What is your favourite technique used in underwater photography?
For a while, I was really into shooting underwater stitched panoramas. I liked it because it was so different, challenging, and I went through such a learning curve before I started to get results. The photo that I’m most proud of is my “Cleaning Up” panorama. At the time (in 2016), I was running the Dive Against Debris programme at Dive Centre Manly, and wanted to depict the great work of the dive community. It was a team effort with my instructor colleagues to get the 6 separate shots exactly right. This image was the 2018 Theme Winner at the UN World Oceans Day comp, and was exhibited at the UN headquarters in New York for a couple of years running. It also got a “highly commended” in the Marine Conservation category of Underwater Photographer of the Year in 2021.
Post processing is a very important part of photography. There are many schools of thought with regards to editing. Would you consider yourself more of a purist, or do you dedicate a substantial amount of time to post processing?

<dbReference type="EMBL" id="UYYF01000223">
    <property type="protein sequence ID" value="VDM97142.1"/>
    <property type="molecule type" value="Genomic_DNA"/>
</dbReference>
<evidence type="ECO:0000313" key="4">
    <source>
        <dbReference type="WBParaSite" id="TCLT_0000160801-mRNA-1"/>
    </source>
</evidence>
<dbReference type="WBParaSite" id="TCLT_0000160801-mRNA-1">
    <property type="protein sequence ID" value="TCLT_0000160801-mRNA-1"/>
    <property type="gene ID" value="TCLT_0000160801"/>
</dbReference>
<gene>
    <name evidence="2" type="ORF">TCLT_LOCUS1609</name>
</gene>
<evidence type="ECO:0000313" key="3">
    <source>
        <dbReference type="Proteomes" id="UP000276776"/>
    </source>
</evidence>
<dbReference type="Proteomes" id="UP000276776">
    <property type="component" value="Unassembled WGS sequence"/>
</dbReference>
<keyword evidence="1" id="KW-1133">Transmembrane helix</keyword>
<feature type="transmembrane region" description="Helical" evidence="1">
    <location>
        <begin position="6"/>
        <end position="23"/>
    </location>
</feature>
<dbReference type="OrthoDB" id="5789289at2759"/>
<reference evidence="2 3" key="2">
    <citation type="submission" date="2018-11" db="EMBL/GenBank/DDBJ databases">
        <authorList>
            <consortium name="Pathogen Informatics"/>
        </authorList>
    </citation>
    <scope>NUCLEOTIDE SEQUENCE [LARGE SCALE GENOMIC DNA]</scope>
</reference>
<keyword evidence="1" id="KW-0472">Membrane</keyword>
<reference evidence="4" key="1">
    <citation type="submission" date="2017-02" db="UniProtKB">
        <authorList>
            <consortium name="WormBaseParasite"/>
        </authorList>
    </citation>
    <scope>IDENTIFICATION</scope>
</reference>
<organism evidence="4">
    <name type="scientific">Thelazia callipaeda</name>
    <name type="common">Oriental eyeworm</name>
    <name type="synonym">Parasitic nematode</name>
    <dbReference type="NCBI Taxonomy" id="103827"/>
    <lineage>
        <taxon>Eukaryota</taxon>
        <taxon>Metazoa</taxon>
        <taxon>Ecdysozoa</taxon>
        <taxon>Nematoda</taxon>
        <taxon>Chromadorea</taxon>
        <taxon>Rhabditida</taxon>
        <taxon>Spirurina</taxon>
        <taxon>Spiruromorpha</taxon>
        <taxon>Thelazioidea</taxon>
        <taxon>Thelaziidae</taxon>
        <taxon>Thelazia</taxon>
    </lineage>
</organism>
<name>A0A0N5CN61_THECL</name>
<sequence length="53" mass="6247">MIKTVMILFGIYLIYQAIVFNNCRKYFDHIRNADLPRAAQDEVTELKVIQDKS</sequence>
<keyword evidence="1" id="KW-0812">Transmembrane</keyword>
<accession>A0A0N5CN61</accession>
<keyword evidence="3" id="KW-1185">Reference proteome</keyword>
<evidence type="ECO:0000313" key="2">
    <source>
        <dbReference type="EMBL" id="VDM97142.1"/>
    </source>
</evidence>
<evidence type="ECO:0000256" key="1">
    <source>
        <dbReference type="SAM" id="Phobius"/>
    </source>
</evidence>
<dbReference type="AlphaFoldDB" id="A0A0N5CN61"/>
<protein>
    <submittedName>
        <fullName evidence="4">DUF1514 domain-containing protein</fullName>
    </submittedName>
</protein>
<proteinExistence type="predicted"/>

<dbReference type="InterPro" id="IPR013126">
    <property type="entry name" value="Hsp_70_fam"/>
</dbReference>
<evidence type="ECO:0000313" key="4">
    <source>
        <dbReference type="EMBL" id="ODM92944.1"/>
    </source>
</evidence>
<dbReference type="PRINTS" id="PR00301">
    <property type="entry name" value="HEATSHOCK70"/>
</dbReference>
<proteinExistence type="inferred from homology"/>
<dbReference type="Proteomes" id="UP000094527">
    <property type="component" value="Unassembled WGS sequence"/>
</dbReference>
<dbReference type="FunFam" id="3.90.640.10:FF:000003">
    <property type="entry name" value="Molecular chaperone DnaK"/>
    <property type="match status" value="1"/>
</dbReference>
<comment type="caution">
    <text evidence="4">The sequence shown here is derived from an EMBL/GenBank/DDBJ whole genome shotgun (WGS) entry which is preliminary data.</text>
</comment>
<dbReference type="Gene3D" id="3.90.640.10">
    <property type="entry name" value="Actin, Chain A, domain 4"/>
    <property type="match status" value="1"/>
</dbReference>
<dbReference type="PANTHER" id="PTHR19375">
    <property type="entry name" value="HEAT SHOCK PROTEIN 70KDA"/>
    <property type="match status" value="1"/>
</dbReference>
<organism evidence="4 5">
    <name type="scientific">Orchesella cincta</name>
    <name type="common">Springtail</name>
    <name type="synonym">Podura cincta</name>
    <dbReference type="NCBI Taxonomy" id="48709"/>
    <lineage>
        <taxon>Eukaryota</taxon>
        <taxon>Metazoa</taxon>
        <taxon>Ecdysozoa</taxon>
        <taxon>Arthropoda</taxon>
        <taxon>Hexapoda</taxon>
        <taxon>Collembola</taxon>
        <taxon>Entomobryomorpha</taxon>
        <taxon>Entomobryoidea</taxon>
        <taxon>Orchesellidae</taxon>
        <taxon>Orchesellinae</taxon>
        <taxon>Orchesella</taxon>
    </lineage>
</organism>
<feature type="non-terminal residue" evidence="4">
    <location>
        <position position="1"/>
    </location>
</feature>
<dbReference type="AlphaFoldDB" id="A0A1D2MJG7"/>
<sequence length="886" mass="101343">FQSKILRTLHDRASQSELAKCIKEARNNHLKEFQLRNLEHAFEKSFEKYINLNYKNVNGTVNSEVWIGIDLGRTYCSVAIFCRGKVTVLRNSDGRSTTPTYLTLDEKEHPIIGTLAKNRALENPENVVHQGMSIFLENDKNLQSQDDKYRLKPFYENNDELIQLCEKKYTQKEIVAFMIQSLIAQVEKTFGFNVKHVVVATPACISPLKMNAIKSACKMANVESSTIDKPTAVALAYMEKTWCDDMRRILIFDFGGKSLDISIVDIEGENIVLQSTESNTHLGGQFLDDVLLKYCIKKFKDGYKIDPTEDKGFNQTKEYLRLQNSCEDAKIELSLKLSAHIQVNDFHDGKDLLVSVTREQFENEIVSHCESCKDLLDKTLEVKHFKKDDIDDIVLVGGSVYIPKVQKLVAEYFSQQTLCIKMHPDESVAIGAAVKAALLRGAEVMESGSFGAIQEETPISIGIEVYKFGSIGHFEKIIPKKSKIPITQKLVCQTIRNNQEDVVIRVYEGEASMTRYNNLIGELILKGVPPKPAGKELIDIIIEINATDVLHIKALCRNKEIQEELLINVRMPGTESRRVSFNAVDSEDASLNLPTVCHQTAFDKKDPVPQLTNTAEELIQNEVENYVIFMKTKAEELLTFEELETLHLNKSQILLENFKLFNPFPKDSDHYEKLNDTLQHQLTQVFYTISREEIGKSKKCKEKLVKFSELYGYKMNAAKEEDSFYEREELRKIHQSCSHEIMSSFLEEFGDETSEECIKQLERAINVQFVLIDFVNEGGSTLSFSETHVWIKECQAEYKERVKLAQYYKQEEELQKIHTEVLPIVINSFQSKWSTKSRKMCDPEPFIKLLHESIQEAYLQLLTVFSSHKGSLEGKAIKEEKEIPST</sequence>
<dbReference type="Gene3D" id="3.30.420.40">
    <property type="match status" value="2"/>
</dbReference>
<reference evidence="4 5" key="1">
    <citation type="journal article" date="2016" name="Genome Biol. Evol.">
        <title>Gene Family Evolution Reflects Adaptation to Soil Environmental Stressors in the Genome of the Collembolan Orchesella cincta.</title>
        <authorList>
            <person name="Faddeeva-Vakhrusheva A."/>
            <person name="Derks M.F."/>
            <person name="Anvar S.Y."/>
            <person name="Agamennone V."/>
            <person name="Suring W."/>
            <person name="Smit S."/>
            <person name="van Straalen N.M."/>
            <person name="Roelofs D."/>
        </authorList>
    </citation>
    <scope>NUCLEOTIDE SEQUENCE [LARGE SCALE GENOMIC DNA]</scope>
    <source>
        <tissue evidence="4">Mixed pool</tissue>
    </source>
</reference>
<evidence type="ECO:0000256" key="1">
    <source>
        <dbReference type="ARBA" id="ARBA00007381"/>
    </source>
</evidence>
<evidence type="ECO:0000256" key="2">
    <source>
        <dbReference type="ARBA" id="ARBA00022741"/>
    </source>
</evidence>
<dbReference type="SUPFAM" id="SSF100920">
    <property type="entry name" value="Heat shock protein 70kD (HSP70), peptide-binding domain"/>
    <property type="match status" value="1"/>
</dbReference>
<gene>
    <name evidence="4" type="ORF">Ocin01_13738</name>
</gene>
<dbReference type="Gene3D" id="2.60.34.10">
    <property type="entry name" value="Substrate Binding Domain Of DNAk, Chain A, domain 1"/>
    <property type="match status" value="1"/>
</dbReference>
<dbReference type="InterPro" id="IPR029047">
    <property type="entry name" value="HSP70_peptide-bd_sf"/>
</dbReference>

I will make the effort to get the image how I want it in-camera, so that I can minimise post processing. That being said, there are things that I often adjust in Lightroom like minor exposure changes and basic colour correction.
The last question we have is regarding something/anything that you’d like to share with our community of women in water photography. Whether it be technical insight with settings and equipment, lessons learned, or even what the industry has been like for you as a woman. We’re all willing and eager to learn something!
I am still learning all the time! One of the main lessons I am learning is to have more confidence in myself and my abilities. I guess having to navigate the pandemic, making a drastic career change at the age of 40 (…..a whole other story!), has convinced me that anything is possible! Also, if there is something that you love photographing, or are particularly passionate about, concentrate on that, enjoy it, and don’t worry about what everyone else is doing.
We'd like to thank Rosie for her valuable time, and thank her for her insight through the lens.